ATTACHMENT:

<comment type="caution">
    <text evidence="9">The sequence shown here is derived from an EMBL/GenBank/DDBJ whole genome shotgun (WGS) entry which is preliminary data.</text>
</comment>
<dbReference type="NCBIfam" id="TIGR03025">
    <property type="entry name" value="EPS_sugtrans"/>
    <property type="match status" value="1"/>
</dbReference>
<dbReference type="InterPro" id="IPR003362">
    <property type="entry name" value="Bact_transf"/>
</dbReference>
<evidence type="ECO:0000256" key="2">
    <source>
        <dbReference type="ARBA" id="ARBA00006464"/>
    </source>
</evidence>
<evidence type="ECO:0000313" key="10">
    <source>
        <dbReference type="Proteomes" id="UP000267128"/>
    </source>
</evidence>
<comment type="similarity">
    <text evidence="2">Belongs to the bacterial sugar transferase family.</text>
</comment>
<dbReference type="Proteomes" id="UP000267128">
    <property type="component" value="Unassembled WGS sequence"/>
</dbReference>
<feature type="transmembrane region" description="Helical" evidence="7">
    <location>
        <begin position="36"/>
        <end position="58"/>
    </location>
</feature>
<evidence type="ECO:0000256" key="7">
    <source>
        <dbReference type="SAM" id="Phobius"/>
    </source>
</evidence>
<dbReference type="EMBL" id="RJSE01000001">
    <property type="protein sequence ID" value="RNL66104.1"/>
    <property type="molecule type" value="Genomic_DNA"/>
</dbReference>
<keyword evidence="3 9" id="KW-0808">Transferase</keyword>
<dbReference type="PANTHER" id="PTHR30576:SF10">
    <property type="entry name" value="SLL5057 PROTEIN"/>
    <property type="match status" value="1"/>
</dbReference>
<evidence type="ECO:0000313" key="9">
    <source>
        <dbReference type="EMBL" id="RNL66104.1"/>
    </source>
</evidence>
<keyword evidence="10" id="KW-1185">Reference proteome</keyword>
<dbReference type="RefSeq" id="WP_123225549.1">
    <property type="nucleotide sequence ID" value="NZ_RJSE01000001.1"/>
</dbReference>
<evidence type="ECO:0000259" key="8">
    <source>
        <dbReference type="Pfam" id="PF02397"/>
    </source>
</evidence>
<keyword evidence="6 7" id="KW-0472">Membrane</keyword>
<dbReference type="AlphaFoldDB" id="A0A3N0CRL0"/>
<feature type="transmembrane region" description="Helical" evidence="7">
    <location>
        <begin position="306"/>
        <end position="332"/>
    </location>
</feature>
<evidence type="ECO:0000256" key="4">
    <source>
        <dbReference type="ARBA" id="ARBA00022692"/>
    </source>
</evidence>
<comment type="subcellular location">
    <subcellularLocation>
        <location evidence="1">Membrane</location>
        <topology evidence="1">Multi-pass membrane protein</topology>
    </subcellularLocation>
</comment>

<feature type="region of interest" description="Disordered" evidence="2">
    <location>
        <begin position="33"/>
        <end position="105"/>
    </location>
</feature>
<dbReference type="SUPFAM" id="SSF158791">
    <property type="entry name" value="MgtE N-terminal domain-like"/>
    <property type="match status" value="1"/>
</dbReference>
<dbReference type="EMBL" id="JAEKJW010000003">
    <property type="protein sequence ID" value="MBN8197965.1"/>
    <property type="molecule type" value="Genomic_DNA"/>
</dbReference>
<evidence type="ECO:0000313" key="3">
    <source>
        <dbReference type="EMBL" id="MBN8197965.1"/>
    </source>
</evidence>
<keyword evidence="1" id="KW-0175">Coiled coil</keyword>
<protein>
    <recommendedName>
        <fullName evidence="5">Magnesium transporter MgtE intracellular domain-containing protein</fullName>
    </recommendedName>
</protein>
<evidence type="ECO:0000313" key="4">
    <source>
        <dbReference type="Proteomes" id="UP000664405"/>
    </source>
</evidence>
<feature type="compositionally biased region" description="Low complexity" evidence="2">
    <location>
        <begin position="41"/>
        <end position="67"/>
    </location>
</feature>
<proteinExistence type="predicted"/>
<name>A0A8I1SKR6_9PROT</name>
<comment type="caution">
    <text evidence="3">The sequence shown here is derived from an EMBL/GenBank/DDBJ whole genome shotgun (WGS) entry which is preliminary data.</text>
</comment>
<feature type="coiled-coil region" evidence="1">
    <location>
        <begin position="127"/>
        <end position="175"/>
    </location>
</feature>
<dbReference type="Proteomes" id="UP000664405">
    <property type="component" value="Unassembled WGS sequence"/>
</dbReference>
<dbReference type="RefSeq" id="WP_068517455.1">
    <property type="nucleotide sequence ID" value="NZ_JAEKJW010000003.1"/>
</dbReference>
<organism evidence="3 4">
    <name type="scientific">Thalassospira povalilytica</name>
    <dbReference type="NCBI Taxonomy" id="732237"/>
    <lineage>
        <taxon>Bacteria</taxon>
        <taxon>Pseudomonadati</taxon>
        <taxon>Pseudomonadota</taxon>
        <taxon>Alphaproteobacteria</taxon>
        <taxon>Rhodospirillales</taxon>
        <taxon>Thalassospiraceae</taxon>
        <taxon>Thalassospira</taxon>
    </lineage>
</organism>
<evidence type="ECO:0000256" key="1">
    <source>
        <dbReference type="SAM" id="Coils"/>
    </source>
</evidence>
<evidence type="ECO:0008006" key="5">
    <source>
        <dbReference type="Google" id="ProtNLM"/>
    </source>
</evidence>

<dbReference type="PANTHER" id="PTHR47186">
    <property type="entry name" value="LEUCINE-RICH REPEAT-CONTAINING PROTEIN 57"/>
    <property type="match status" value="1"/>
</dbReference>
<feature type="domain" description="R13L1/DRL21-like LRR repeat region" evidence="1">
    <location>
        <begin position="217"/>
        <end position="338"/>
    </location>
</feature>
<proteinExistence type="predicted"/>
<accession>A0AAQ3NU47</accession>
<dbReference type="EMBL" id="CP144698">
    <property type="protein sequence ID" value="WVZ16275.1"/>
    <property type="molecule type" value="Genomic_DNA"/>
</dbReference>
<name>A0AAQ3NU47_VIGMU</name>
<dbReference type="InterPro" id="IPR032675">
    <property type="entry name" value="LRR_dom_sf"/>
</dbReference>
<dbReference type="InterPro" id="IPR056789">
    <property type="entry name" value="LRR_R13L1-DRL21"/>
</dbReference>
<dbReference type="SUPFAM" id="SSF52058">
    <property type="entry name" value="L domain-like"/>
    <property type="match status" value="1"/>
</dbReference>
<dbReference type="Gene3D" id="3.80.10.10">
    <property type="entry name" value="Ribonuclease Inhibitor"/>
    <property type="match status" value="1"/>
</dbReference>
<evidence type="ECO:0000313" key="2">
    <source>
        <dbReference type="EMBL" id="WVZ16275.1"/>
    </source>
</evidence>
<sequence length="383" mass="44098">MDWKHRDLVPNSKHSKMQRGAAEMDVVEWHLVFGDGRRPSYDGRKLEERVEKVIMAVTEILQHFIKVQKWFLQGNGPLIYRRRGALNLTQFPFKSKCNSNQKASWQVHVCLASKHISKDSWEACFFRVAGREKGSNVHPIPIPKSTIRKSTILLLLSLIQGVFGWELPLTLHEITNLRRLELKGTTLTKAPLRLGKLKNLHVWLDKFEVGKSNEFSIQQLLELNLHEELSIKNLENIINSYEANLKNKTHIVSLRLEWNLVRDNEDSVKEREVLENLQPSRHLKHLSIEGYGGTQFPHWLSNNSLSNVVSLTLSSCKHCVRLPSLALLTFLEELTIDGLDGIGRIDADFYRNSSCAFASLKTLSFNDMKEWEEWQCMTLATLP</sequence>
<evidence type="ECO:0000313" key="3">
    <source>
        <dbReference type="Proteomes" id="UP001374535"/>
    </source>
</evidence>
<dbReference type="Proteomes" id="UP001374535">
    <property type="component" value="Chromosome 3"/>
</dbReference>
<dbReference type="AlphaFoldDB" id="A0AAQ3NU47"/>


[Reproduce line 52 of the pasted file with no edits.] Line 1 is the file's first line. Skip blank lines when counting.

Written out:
<keyword evidence="10" id="KW-1185">Reference proteome</keyword>